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Cover Stories | Jun 2010

Why I Prefer Excimer Laser Photoablation to LRIs for Postsurgical Astigmatism

Excimer laser ablation provides more predictable, stable results and a superior quality of vision.

Compared with limbal relaxing incisions (LRIs), excimer laser ablation is a better option for correcting astigmatism after cataract surgery. The latter procedure delivers more predictable, stable results as well as a higher quality of vision. For the ophthalmic practice, that can translate into growth.

Excimer lasers are the best tool available to ensure excellent refractive outcomes for postsurgical cataract patients who have residual refractive errors. Poor predictability, stability, and optical quality make LRIs incompatibile with modern cataract surgery. Although this incisional technique may still play a role in some settings, such as in combination with the initial cataract procedure, postsurgical astigmatism is best managed with state-of-the-art technology (ie, modern excimer lasers).

Lasers treat the astigmatism directly. Unlike LRIs, they do not rely on an indirect biomechanical change. Excimer lasers are therefore more accurate than LRIs, and unlike with LRIs, that accuracy does not decrease with the treatment of high amounts of astigmatism1 (Figure 1). The predictability of the refractive outcome with excimer lasers is superior to that of LRIs.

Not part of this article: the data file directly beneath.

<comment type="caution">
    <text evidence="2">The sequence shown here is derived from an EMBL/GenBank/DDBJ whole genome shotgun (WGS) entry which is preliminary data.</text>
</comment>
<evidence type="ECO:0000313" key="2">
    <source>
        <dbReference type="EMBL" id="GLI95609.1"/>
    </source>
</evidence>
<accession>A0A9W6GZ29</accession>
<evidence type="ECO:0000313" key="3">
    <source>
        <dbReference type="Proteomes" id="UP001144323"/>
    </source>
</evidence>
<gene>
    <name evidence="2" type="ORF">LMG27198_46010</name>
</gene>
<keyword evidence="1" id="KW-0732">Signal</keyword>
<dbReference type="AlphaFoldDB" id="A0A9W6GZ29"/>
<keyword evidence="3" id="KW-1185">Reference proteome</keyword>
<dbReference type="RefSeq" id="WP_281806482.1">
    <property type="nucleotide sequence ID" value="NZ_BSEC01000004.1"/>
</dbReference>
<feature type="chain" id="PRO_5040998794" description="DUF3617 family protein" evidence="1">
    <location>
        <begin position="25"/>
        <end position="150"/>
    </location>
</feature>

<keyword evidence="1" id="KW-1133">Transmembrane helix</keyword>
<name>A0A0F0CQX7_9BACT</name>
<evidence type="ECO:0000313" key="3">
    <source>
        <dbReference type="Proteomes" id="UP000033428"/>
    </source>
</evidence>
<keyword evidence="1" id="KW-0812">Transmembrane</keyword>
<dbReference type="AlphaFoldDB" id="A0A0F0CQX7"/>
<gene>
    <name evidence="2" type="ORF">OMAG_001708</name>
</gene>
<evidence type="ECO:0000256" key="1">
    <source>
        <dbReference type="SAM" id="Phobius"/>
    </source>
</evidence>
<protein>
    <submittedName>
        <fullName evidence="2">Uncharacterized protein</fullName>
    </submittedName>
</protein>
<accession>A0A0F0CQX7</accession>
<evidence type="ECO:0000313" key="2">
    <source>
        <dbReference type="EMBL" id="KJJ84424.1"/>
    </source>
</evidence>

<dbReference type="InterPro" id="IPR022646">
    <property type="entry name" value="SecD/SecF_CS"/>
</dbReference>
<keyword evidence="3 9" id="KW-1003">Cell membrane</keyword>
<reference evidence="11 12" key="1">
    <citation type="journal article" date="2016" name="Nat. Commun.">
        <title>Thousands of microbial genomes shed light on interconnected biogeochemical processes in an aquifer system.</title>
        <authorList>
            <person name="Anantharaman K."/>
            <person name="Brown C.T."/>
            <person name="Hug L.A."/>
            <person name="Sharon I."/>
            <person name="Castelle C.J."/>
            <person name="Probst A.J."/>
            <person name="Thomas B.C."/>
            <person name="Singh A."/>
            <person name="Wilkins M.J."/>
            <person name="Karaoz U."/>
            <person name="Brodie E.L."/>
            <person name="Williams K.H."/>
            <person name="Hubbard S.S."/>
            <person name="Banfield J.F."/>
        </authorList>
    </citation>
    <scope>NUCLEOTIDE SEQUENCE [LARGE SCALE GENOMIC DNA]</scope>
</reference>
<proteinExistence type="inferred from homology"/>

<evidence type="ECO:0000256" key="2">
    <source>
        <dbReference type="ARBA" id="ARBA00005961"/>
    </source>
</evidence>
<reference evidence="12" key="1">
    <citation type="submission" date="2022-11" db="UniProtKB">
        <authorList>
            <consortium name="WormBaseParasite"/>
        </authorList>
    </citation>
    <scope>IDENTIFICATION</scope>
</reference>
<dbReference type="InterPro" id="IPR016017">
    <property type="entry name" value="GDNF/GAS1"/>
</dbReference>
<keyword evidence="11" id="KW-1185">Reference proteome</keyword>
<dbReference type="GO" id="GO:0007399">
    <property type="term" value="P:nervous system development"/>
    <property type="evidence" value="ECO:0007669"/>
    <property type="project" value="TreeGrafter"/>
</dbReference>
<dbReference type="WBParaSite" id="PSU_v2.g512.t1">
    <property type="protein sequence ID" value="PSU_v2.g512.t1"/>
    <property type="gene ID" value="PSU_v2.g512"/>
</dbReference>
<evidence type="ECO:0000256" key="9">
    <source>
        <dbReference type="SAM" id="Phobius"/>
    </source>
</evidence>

Current laser platforms produce an excellent quality of vision, whereas LRIs induce unpredictable and irregular corneal aberrations that can reduce individuals’ quality of vision (Figure 2). Patients have come to expect good functional vision after cataract surgery, and they often pay out of pocket to obtain that result with a premium IOL. These individuals deserve to have their postsurgical refractive errors treated with the technology that offers the best visual outcomes: excimer lasers.

In addition, laser correction has the advantage of refractive stability over time,2 unlike LRIs, which are performed near a vascular limbus and are subject to healing and remodeling.

The main obstacle to using excimer lasers to manage postsurgical refractive errors is cost. With premium IOLs, these costs can be amortized and built into the upgrade fee. Several laser refractive surgeons offer postcataract laser treatments in a comanagement setting, and they charge between $750 and $950 per eye for the service. If half the eyes that undergo premium IOL surgery in a given practice need LASIK, then the cost of providing a laser procedure afterward is amortized to $475 per eye. By adding that cost to the premium IOL charge, the practice can overcome the financial barrier to offering patients the best treatment for their postsurgical astigmatism.